More shoes began to drop in Suffolk County, N.Y., as Standard & Poor’s on Tuesday placed its AA long-term and underlying ratings on credit watch with negative implications.

The previous day, Moody’s Investors Service lowered Suffolk’s general obligation rating two levels to A1 from Aa2, with a negative outlook.

Both moves come a week after the eastern Long Island county, staggering from a task force report that projected a $530 million deficit, declared a state of fiscal emergency.

County Executive Steve Bellone has said Suffolk could run out of cash by April. His emergency declaration enabled him to fast-track the authorization of a $90 million sale of revenue anticipation notes.

The county Legislature approved the Ran sale Tuesday, after Bellone presented a certificate of necessity.

According to Daniel Berger, a senior market strategist at Thomson Reuters, market activity continues to reflect heightened concern about Suffolk County.

Two blocks of the county’s GO bonds traded with higher spreads. The first bonds were 5% coupons maturing in 2018 at 115 basis points above Municipal Market Data’s triple-A GO scale, and the second bonds were 4% coupons with a 2015 maturity which traded at 103 basis points above the MMD scale.

Bellone, speaking after the Moody’s downgrade, said the action came as no surprise. “Moody’s emphasizes that for years, Suffolk County has been running an operating deficit which has been papered over through one-shot revenues. Those days must come to an end,” he said.

Standard & Poor’s on Tuesday cited a “one-in-two chance” that it could lower the county’s rating one or more notches within 90 days.

The agency anticipates one of three potential outcomes: swift county action that immediately grasps liquidity and structural imbalance problems and could lead to a rating affirmation with maintenance of a negative outlook; a “credible” plan with partial adjustments that could lead to a one-notch downgrade; or the lack of such a plan and a downgrade into the single-A category.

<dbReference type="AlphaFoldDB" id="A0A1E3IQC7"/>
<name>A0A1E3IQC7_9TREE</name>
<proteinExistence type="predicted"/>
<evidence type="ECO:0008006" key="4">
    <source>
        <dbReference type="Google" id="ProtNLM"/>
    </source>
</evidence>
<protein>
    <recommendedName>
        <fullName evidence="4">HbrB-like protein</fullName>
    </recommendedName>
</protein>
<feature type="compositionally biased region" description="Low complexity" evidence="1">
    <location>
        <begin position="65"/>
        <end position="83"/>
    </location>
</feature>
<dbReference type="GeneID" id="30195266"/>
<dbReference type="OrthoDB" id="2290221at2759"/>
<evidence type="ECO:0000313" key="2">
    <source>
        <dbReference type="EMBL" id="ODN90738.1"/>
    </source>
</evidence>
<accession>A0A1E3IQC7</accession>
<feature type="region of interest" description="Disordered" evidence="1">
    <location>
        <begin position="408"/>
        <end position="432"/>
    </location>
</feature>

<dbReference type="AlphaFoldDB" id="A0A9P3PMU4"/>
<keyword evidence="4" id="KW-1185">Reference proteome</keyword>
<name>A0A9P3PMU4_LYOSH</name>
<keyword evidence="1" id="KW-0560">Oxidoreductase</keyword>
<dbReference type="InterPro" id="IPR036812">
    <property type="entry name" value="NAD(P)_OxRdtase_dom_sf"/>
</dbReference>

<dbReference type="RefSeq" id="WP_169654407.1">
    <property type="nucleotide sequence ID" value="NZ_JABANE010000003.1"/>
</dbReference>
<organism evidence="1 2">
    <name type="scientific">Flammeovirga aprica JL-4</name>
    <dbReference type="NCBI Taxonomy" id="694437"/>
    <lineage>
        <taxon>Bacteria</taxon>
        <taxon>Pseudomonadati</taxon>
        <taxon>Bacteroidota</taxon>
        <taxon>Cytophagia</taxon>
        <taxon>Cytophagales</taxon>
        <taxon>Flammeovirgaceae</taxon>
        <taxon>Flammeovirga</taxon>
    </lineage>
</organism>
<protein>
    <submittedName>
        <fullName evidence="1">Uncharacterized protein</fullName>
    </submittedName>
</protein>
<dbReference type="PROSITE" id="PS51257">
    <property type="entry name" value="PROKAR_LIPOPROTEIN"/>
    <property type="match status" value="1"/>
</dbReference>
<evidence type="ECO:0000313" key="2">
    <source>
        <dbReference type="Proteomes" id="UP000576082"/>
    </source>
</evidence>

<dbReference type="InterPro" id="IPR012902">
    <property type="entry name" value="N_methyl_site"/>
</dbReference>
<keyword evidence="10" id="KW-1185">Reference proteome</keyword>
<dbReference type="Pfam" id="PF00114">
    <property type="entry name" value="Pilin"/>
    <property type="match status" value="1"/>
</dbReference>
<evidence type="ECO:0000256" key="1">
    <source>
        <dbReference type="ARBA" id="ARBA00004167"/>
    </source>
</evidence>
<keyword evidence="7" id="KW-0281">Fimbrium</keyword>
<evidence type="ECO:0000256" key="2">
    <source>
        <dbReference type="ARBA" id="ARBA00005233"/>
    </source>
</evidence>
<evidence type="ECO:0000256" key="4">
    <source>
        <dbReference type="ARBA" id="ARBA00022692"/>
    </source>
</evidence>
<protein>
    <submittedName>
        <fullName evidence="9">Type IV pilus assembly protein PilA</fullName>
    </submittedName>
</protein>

Standard & Poor’s analyst Lindsay Wilhelm saw the emergency declaration as a plus. “We believe it could enhance the county’s ability to swiftly implement adjustments to its fiscal situation,” Wilhelm said.

County legislators had expected rating action last week, when they heard members of the seven-person task had painted a dark picture of the county’s finances.

“What does this do for our bond ratings? Obviously it’s going to drop them,” said Edward Romaine, R-Riverhead.

According to task force chairman Richard Halverson, the county deficit was $33 million in fiscal 2011, then escalated to $148 million and $349 million in the following two years.

Halverson is a former New York City deputy comptroller and former assistant deputy director of the New York City Financial Control Board, which oversaw the city’s budget in the aftermath of its mid-1970s financial crisis.

Moody’s said the downgrade and negative outlook “reflect sharply narrowed liquidity after recurring operating deficits have significantly reduced reserve levels.”

The emergency also enabled Bellone to impound 10% of available money from each department. He has spent the following week talking with department heads about budget cuts and layoffs, and with county and state lawmakers.

“Our singular focus is how to solve the crisis, and this report provides the foundation for that,” said Bellone, a former Babylon, N.Y., supervisor who took office in January.

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